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Surgical planning improved with BSGI

Also known as Molecular Breast Imaging (MBI), a study has found that adding Breast-Specific Gamma Imaging (BSGI) to conventional mammography and ultrasound can provide critical pre-surgical planning information for newly-diagnosed women.

A review of clinician records dating from 2009 from the Scripps Clinic in San Diego found that BSGI confirmed, clarified, or contributed to findings from conventional imaging in 75 percent of patients for whom it was used. In 20 percent of cases, it identified an additional lesion or significantly changed treatment. In 25 percent of patients, BSGI led to additional biopsies or work-ups.

Especially for young women with dense breast tissue, the study concluded that BSGI is a cost-effective, well-tolerated, and reasonably sensitive method for assisting doctors and patients with pre-surgical planning.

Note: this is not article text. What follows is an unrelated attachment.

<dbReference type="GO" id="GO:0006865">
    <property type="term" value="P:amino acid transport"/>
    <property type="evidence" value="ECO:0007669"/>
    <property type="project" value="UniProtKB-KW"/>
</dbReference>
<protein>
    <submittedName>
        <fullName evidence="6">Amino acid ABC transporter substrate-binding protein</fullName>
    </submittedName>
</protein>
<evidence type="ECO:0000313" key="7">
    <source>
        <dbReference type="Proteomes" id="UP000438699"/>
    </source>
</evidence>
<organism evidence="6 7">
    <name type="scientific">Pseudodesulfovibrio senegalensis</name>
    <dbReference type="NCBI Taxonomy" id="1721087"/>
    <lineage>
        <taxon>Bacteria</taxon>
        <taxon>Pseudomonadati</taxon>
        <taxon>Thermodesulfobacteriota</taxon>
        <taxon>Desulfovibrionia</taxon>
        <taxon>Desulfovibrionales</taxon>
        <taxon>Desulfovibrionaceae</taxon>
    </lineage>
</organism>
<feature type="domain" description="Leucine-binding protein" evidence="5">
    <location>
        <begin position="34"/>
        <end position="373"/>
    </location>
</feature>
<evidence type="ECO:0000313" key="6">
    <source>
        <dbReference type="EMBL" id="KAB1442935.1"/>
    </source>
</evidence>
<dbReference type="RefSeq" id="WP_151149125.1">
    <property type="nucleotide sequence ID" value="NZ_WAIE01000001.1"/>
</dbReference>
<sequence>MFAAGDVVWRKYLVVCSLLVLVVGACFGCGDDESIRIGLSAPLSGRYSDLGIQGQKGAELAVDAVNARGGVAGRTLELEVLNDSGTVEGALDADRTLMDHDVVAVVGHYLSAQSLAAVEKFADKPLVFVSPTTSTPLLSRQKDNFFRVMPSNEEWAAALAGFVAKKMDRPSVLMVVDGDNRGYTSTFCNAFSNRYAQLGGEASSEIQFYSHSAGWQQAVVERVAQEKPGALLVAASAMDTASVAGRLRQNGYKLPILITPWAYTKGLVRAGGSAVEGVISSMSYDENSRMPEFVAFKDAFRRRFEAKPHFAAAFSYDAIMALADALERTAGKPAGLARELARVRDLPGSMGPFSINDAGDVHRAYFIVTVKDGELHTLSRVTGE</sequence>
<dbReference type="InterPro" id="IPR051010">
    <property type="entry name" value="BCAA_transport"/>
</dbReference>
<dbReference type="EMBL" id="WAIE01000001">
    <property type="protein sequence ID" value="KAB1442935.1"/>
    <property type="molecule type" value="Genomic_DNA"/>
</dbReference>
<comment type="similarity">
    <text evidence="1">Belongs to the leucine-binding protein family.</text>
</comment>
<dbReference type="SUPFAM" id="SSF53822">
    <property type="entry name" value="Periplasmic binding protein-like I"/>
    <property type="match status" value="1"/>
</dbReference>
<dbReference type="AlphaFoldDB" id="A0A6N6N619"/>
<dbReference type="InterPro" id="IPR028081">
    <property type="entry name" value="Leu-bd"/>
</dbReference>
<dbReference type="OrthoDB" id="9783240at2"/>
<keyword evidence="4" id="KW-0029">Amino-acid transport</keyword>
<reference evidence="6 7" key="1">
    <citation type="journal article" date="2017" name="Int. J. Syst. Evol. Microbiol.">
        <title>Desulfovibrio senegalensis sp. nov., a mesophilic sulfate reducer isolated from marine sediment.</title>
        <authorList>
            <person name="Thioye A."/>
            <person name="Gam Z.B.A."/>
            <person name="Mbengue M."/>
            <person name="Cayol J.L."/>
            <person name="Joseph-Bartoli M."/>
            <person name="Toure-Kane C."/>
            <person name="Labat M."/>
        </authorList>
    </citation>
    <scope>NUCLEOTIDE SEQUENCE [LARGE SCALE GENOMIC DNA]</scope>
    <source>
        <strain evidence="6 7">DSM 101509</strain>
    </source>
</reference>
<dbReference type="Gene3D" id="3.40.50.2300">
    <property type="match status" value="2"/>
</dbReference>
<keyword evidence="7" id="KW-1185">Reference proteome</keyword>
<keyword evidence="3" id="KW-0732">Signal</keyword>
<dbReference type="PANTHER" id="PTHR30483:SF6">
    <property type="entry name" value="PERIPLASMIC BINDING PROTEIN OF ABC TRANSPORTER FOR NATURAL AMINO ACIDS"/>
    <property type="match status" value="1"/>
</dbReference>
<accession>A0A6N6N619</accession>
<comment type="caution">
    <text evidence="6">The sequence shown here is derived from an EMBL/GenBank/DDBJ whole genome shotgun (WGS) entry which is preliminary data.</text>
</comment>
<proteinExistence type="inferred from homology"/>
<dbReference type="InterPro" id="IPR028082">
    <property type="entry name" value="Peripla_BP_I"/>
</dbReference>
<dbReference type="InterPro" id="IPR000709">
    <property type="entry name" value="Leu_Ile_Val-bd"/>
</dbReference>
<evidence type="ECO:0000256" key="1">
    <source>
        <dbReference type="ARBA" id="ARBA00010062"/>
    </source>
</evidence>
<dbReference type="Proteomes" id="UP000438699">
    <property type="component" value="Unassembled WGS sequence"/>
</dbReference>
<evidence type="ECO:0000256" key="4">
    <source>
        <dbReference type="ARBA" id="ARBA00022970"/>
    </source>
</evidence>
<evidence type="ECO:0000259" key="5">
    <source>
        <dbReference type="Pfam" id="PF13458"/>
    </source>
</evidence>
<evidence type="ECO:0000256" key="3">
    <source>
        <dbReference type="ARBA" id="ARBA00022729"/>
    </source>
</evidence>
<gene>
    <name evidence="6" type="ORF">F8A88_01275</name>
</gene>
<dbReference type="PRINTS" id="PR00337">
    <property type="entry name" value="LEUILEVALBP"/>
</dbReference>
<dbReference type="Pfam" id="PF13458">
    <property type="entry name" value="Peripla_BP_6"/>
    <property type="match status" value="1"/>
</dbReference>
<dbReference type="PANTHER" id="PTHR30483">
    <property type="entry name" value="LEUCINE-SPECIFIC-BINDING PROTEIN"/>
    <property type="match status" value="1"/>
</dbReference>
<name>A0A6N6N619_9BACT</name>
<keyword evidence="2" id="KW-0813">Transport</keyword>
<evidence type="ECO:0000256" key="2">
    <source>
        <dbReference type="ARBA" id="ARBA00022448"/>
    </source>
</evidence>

“Like all breast imaging modalities, BSGI will not identify all cancers,” explains Marie Tartar, M.D., assistant clinical professor in the Department of Radiology at the University of California, San Diego. “However, we have found in selected patients needing further evaluation for persistent questions after conventional breast imaging work-up (mammogram and/or ultrasound), BSGI can be useful and may be the first modality to indicate the presence of a breast cancer. Based on our results, BSGI seems to be an acceptable alternative to pre-operative local staging of breast cancer, if additional imaging beyond mammography and ultrasound is indicated, and a patient cannot or prefers not to undergo MRI," said Tartar.

BSGI works by using a camera to help physicians more clearly differentiate benign from malignant tissue. In the procedure, patients receive a pharmaceutical tracing agent that is absorbed by all the body’s cells. Cancerous cells absorb more of the tracing agent that normal cells, and generally appear as dark spots on the BSGI image.

More information about BSGI imaging is available through Medscape, and through this article in the Sacramento Bee.

December 9, 2012